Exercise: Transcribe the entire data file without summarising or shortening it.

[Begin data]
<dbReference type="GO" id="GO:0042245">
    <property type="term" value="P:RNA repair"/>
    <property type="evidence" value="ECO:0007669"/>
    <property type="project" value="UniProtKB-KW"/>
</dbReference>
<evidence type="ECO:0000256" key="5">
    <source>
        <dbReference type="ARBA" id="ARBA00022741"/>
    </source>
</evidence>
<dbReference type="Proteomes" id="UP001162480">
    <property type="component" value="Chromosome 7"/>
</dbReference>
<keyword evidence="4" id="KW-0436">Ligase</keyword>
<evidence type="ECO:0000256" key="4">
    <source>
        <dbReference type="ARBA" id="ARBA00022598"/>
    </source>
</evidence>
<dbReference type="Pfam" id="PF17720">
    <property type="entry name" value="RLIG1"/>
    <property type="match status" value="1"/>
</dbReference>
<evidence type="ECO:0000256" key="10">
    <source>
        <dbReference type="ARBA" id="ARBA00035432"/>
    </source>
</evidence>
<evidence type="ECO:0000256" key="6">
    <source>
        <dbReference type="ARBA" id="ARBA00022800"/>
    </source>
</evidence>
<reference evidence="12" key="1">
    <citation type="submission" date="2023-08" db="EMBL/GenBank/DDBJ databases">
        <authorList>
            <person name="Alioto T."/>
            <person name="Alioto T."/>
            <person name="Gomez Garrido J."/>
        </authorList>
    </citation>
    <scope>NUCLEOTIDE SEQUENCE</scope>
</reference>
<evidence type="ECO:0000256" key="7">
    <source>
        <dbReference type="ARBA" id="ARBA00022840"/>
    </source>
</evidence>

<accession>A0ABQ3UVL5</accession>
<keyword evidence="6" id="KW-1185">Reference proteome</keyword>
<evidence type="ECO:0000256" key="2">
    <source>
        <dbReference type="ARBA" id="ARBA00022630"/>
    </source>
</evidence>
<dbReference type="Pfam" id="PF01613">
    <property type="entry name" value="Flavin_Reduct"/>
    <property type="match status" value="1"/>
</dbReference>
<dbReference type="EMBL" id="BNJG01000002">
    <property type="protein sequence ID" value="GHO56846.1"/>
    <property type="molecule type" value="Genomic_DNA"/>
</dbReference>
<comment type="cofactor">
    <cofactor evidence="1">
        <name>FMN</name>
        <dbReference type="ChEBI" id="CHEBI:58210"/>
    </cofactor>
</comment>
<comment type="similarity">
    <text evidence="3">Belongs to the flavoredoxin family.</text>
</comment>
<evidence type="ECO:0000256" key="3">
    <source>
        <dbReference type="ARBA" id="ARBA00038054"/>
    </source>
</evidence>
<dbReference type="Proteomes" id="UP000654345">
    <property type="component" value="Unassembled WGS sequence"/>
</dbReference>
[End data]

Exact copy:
<dbReference type="GO" id="GO:0042245">
    <property type="term" value="P:RNA repair"/>
    <property type="evidence" value="ECO:0007669"/>
    <property type="project" value="UniProtKB-KW"/>
</dbReference>
<evidence type="ECO:0000256" key="5">
    <source>
        <dbReference type="ARBA" id="ARBA00022741"/>
    </source>
</evidence>
<dbReference type="Proteomes" id="UP001162480">
    <property type="component" value="Chromosome 7"/>
</dbReference>
<keyword evidence="4" id="KW-0436">Ligase</keyword>
<evidence type="ECO:0000256" key="4">
    <source>
        <dbReference type="ARBA" id="ARBA00022598"/>
    </source>
</evidence>
<dbReference type="Pfam" id="PF17720">
    <property type="entry name" value="RLIG1"/>
    <property type="match status" value="1"/>
</dbReference>
<evidence type="ECO:0000256" key="10">
    <source>
        <dbReference type="ARBA" id="ARBA00035432"/>
    </source>
</evidence>
<evidence type="ECO:0000256" key="6">
    <source>
        <dbReference type="ARBA" id="ARBA00022800"/>
    </source>
</evidence>
<reference evidence="12" key="1">
    <citation type="submission" date="2023-08" db="EMBL/GenBank/DDBJ databases">
        <authorList>
            <person name="Alioto T."/>
            <person name="Alioto T."/>
            <person name="Gomez Garrido J."/>
        </authorList>
    </citation>
    <scope>NUCLEOTIDE SEQUENCE</scope>
</reference>
<evidence type="ECO:0000256" key="7">
    <source>
        <dbReference type="ARBA" id="ARBA00022840"/>
    </source>
</evidence>

<accession>A0ABQ3UVL5</accession>
<keyword evidence="6" id="KW-1185">Reference proteome</keyword>
<evidence type="ECO:0000256" key="2">
    <source>
        <dbReference type="ARBA" id="ARBA00022630"/>
    </source>
</evidence>
<dbReference type="Pfam" id="PF01613">
    <property type="entry name" value="Flavin_Reduct"/>
    <property type="match status" value="1"/>
</dbReference>
<dbReference type="EMBL" id="BNJG01000002">
    <property type="protein sequence ID" value="GHO56846.1"/>
    <property type="molecule type" value="Genomic_DNA"/>
</dbReference>
<comment type="cofactor">
    <cofactor evidence="1">
        <name>FMN</name>
        <dbReference type="ChEBI" id="CHEBI:58210"/>
    </cofactor>
</comment>
<comment type="similarity">
    <text evidence="3">Belongs to the flavoredoxin family.</text>
</comment>
<evidence type="ECO:0000256" key="3">
    <source>
        <dbReference type="ARBA" id="ARBA00038054"/>
    </source>
</evidence>
<dbReference type="Proteomes" id="UP000654345">
    <property type="component" value="Unassembled WGS sequence"/>
</dbReference>